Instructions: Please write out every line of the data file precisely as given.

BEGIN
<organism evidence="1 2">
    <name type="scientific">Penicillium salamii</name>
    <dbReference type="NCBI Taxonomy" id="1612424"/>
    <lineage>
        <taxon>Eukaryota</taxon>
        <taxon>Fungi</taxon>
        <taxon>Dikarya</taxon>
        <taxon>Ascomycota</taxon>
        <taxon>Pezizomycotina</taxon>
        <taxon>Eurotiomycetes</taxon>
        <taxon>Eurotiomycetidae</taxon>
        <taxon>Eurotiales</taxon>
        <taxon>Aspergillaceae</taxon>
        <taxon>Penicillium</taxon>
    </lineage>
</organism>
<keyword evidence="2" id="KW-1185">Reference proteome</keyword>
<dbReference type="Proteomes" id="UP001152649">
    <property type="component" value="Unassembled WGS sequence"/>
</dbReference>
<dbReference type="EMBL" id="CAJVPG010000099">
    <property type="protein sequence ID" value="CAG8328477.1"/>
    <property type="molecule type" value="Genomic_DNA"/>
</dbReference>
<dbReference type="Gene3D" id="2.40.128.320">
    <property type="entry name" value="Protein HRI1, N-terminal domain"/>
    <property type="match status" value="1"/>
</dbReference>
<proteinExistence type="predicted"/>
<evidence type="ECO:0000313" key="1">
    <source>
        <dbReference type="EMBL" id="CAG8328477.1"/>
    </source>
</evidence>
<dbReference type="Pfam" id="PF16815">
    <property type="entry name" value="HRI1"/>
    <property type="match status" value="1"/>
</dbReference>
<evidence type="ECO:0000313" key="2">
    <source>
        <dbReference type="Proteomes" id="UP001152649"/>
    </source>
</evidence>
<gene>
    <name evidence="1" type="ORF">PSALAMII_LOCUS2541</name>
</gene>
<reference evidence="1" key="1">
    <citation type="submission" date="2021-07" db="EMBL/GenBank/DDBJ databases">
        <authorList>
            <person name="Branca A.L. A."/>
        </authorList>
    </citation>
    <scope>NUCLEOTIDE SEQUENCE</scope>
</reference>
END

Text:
<organism evidence="1 2">
    <name type="scientific">Penicillium salamii</name>
    <dbReference type="NCBI Taxonomy" id="1612424"/>
    <lineage>
        <taxon>Eukaryota</taxon>
        <taxon>Fungi</taxon>
        <taxon>Dikarya</taxon>
        <taxon>Ascomycota</taxon>
        <taxon>Pezizomycotina</taxon>
        <taxon>Eurotiomycetes</taxon>
        <taxon>Eurotiomycetidae</taxon>
        <taxon>Eurotiales</taxon>
        <taxon>Aspergillaceae</taxon>
        <taxon>Penicillium</taxon>
    </lineage>
</organism>
<keyword evidence="2" id="KW-1185">Reference proteome</keyword>
<dbReference type="Proteomes" id="UP001152649">
    <property type="component" value="Unassembled WGS sequence"/>
</dbReference>
<dbReference type="EMBL" id="CAJVPG010000099">
    <property type="protein sequence ID" value="CAG8328477.1"/>
    <property type="molecule type" value="Genomic_DNA"/>
</dbReference>
<dbReference type="Gene3D" id="2.40.128.320">
    <property type="entry name" value="Protein HRI1, N-terminal domain"/>
    <property type="match status" value="1"/>
</dbReference>
<proteinExistence type="predicted"/>
<evidence type="ECO:0000313" key="1">
    <source>
        <dbReference type="EMBL" id="CAG8328477.1"/>
    </source>
</evidence>
<dbReference type="Pfam" id="PF16815">
    <property type="entry name" value="HRI1"/>
    <property type="match status" value="1"/>
</dbReference>
<evidence type="ECO:0000313" key="2">
    <source>
        <dbReference type="Proteomes" id="UP001152649"/>
    </source>
</evidence>
<gene>
    <name evidence="1" type="ORF">PSALAMII_LOCUS2541</name>
</gene>
<reference evidence="1" key="1">
    <citation type="submission" date="2021-07" db="EMBL/GenBank/DDBJ databases">
        <authorList>
            <person name="Branca A.L. A."/>
        </authorList>
    </citation>
    <scope>NUCLEOTIDE SEQUENCE</scope>
</reference>